Longer observation (1): Raised in a Cave: I read about a South American Indian tribe. In their territory there was a cave, and, occasionally, a newborn child would be selected (I forgot how) to be raised 100% in the cave.
Short idea (12): A human relation is like a weaving or a web; it can be torn or broken, and then it needs to be mended which involves work.
Short idea (19): Antoine de Saint-Exupéry and Emily Dickinson were opposites: De Saint-Exupéry never had a home; Dickinson never left hers.
Short idea (50): If you think nobody in the world cares about you, you have to be willing to look closely at the possibility that you don't care about anybody in the world. There is also the possibility that you are absorbed in a waking nightmare (in which nobody cares about you) and that you're not aware it's just a nightmare.
Short idea (78): There are two psychological states, A (withdrawn) and B (involved). One's self = A + B. It is only while in A that a person can learn about A, about B, and, therefore, about A + B. While in B there is too much activity, and so no time to look at B. Yet to know about oneself it is not enough to know only A. A has to look out at B and examine it as well. — Further, no one can be in A and B at the same time. It is probably impossible to be good without knowing oneself, which requires A. It is impossible to be good while in A. A good person must act in B based on what is learned in A.
Short idea (81): I was raised in an environment where it was considered a problem if a child preferred being alone. It was understood as a fear of others, and the child was encouraged to overcome the shyness and "be more social" and "try to make friends." Preferring to be alone was seen as an escape from others, from the natural inclination to be with others. But it also happens that being with others can be an escape from being with ones own thoughts and feelings and the figures that appear in ones dreams and fantasies. Not everything frightening lies without. Not everything good lies without.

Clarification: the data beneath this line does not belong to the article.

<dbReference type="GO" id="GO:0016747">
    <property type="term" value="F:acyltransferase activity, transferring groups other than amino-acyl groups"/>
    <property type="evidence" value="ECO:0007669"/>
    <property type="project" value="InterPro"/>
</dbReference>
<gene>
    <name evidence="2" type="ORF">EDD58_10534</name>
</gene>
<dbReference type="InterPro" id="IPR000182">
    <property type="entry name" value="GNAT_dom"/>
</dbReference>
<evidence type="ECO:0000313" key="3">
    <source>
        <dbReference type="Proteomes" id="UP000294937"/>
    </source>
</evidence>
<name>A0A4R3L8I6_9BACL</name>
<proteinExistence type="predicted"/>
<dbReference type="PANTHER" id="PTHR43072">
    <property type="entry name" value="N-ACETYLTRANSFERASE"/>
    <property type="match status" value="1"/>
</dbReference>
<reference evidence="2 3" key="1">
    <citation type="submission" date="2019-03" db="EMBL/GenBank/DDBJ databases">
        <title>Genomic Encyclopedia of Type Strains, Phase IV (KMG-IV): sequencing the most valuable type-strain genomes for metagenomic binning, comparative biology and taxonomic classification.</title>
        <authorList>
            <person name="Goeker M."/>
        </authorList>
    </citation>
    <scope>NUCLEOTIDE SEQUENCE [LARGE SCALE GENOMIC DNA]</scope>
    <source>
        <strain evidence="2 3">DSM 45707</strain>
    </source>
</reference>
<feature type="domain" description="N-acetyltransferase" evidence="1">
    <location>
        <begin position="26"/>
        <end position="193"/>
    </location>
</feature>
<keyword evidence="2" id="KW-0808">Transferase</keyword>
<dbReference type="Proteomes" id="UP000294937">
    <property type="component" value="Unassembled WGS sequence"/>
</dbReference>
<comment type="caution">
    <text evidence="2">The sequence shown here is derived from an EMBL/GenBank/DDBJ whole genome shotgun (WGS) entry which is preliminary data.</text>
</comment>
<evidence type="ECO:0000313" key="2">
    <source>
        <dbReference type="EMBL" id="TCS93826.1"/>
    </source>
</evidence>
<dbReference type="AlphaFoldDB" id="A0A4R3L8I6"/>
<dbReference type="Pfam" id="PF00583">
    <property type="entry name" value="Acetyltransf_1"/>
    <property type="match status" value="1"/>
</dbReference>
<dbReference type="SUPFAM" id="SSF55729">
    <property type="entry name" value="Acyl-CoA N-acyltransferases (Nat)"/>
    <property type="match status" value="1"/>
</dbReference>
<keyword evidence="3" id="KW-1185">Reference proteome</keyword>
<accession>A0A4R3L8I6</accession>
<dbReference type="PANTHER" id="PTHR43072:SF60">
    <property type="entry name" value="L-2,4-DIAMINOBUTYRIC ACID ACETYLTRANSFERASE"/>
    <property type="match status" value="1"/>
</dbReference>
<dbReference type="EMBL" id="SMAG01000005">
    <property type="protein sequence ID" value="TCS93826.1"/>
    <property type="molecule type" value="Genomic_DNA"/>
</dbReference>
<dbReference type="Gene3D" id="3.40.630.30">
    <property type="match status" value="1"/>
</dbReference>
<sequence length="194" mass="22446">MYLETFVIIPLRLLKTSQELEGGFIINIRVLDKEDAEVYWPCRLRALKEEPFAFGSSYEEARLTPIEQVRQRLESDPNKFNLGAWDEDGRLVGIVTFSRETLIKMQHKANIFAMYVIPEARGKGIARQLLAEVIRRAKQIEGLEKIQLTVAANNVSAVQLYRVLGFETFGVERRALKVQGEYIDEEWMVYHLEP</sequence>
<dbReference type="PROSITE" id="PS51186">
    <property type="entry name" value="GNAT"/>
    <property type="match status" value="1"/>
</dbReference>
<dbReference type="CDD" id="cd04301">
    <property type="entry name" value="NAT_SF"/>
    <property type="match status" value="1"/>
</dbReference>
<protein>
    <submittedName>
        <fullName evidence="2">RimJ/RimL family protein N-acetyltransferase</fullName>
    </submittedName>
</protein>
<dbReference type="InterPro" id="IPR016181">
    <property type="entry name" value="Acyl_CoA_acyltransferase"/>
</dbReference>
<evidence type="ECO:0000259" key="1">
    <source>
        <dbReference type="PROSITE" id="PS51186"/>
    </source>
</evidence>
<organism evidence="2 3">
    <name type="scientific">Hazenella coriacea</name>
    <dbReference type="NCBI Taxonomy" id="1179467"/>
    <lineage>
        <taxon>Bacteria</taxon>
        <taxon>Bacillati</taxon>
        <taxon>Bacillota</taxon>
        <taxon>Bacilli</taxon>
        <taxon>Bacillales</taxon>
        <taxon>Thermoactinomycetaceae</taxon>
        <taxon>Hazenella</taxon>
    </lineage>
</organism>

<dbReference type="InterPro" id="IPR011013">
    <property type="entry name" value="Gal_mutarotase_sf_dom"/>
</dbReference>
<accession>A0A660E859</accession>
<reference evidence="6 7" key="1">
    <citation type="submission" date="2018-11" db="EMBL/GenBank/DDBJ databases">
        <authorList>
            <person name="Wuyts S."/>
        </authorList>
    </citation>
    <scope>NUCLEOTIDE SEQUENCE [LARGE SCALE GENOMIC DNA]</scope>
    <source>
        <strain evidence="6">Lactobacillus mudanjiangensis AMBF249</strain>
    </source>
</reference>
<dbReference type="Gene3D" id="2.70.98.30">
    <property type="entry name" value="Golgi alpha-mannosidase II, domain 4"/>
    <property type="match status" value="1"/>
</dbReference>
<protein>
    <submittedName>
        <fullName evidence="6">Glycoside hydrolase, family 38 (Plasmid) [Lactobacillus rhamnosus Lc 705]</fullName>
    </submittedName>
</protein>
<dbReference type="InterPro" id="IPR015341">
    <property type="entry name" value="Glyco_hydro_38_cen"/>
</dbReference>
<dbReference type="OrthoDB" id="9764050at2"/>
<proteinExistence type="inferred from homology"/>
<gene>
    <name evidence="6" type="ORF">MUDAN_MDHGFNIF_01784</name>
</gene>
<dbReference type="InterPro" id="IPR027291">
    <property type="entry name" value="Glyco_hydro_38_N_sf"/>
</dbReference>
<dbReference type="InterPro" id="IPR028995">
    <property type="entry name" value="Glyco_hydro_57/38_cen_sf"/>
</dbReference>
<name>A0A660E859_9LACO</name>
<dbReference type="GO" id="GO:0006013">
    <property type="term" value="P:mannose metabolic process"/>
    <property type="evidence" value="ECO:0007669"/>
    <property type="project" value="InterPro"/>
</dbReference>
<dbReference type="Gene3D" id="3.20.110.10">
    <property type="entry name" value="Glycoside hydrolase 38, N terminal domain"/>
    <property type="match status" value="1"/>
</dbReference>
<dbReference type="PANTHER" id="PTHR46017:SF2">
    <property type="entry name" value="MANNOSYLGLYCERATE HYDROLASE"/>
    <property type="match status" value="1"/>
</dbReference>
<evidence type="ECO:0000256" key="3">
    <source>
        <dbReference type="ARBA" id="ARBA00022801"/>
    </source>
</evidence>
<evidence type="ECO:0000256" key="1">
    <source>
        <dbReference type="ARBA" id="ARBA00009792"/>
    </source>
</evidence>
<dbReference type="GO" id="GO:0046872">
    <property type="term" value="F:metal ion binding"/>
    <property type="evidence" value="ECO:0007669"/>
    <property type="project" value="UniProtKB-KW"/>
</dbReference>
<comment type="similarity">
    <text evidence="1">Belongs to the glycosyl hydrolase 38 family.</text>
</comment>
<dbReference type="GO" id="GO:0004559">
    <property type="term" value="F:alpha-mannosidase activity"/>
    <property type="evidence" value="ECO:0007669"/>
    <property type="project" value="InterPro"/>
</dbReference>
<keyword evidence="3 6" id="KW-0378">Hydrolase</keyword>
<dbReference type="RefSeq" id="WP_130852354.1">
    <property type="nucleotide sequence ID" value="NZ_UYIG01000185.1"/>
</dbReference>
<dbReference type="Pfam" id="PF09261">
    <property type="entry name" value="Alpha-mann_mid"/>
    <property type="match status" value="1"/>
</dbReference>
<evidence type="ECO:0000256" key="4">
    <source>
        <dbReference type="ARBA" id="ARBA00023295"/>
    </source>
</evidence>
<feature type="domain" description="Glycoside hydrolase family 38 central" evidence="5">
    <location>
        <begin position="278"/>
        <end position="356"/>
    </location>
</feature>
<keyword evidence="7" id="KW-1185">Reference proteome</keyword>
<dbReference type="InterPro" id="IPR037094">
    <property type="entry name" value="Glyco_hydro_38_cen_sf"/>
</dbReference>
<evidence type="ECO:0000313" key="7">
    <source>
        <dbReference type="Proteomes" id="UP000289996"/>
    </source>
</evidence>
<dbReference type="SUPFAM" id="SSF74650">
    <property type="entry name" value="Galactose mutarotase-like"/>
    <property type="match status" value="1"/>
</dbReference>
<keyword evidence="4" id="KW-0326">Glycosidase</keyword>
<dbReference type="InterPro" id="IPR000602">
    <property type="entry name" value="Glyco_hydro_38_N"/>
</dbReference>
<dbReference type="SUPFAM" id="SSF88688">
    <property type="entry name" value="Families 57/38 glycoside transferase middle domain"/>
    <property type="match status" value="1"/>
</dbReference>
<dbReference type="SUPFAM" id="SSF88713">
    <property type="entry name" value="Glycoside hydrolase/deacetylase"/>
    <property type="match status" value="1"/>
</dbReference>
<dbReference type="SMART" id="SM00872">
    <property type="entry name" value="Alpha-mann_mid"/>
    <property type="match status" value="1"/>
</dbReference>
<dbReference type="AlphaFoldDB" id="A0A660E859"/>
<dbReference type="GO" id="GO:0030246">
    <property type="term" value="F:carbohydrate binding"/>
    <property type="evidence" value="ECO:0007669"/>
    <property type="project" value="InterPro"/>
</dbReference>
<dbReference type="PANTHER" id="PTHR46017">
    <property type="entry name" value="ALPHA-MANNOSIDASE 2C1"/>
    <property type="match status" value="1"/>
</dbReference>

Explanation of the "Big" Dream Section
When Carl Jung, the psychiatrist and student and colleague and friend of Sigmund Freud, spoke to a member of a tribe in a remote part of Africa (to which no white man had ever gone), he was told that there are small dreams and big dreams.
Read more: "Big" Dreams: Explanation of the "Big Dream" Section
"Big" Dream 2 (August, 2013)
(from the series of "Big" dreams)
This is a dream of a patient who was involved in a family dispute that was very troubling to him. It involved his extended family. The members of this family are prominent and are used to being respected, listened to, and even obeyed. In the dispute no one was listening to or respecting or obeying anyone else, and the man felt discounted. On the day of the dream, it came to the dreamer's attention that many of the family members, in spite of their outward disrespect, might have been listening to him more than he thought. He devised a plan based on this assumption, but, when he went to sleep, he still felt shaky and weak, feelings that were not usual to him.
Short idea (154): Good Action along with periods of Silence and Aloneness can be a shield, a refuge, and a hospital for a weary, lost, bloody soul.
Short idea (157): You can't trust anyone completely or count on anyone completely — not even yourself. This can be a hard fact to swallow and adjust to.
Short idea (36): Devastating experiences make a person feel closer to those who have been through similar experiences and distant and separate from those who haven't. Losing a child separates a person from most other people; losing an old parent makes one feel part of the natural flow.
Short idea (175): Anger is a way of holding things at arm's length, of isolating oneself from what you are angry at. We know the negative sides of this distancing for oneself and for others, but a positive function is that it seems to be a necessary step in thinking; it is pre-condition of observing and analyzing.